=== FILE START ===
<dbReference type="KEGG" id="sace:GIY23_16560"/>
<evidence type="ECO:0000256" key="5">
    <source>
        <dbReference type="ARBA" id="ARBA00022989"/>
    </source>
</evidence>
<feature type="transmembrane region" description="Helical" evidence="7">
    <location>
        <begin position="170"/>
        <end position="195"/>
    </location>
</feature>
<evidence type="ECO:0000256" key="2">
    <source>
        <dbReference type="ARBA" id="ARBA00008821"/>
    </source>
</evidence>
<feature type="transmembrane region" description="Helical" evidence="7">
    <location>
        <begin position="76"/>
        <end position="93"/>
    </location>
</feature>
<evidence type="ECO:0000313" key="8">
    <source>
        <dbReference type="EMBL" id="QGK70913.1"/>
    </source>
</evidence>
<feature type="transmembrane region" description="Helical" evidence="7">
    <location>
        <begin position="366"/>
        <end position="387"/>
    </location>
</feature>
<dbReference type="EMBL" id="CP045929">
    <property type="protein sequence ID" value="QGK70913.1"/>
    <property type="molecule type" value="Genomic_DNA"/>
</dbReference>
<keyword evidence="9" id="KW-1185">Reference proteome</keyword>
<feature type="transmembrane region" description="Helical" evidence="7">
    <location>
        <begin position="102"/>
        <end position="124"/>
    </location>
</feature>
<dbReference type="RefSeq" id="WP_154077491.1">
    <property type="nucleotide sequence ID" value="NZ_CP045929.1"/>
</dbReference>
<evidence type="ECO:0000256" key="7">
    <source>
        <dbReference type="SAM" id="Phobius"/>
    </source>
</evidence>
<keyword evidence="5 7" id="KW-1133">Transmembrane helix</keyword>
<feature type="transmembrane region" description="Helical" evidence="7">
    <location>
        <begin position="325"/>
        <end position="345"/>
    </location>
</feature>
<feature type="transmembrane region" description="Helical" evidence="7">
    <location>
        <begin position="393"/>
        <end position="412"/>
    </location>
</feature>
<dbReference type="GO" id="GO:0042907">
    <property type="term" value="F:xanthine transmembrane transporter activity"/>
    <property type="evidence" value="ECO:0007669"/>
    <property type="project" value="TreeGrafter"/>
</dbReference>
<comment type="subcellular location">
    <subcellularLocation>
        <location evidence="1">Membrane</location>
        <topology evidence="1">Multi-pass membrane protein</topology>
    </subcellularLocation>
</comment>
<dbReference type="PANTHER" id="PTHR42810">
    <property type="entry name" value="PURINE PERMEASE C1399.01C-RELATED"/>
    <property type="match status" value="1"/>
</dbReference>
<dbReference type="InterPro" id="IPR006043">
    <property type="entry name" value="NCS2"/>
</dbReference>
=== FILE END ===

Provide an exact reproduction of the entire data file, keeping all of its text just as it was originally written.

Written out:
<dbReference type="KEGG" id="sace:GIY23_16560"/>
<evidence type="ECO:0000256" key="5">
    <source>
        <dbReference type="ARBA" id="ARBA00022989"/>
    </source>
</evidence>
<feature type="transmembrane region" description="Helical" evidence="7">
    <location>
        <begin position="170"/>
        <end position="195"/>
    </location>
</feature>
<evidence type="ECO:0000256" key="2">
    <source>
        <dbReference type="ARBA" id="ARBA00008821"/>
    </source>
</evidence>
<feature type="transmembrane region" description="Helical" evidence="7">
    <location>
        <begin position="76"/>
        <end position="93"/>
    </location>
</feature>
<evidence type="ECO:0000313" key="8">
    <source>
        <dbReference type="EMBL" id="QGK70913.1"/>
    </source>
</evidence>
<feature type="transmembrane region" description="Helical" evidence="7">
    <location>
        <begin position="366"/>
        <end position="387"/>
    </location>
</feature>
<dbReference type="EMBL" id="CP045929">
    <property type="protein sequence ID" value="QGK70913.1"/>
    <property type="molecule type" value="Genomic_DNA"/>
</dbReference>
<keyword evidence="9" id="KW-1185">Reference proteome</keyword>
<feature type="transmembrane region" description="Helical" evidence="7">
    <location>
        <begin position="102"/>
        <end position="124"/>
    </location>
</feature>
<dbReference type="RefSeq" id="WP_154077491.1">
    <property type="nucleotide sequence ID" value="NZ_CP045929.1"/>
</dbReference>
<evidence type="ECO:0000256" key="7">
    <source>
        <dbReference type="SAM" id="Phobius"/>
    </source>
</evidence>
<keyword evidence="5 7" id="KW-1133">Transmembrane helix</keyword>
<feature type="transmembrane region" description="Helical" evidence="7">
    <location>
        <begin position="325"/>
        <end position="345"/>
    </location>
</feature>
<feature type="transmembrane region" description="Helical" evidence="7">
    <location>
        <begin position="393"/>
        <end position="412"/>
    </location>
</feature>
<dbReference type="GO" id="GO:0042907">
    <property type="term" value="F:xanthine transmembrane transporter activity"/>
    <property type="evidence" value="ECO:0007669"/>
    <property type="project" value="TreeGrafter"/>
</dbReference>
<comment type="subcellular location">
    <subcellularLocation>
        <location evidence="1">Membrane</location>
        <topology evidence="1">Multi-pass membrane protein</topology>
    </subcellularLocation>
</comment>
<dbReference type="PANTHER" id="PTHR42810">
    <property type="entry name" value="PURINE PERMEASE C1399.01C-RELATED"/>
    <property type="match status" value="1"/>
</dbReference>
<dbReference type="InterPro" id="IPR006043">
    <property type="entry name" value="NCS2"/>
</dbReference>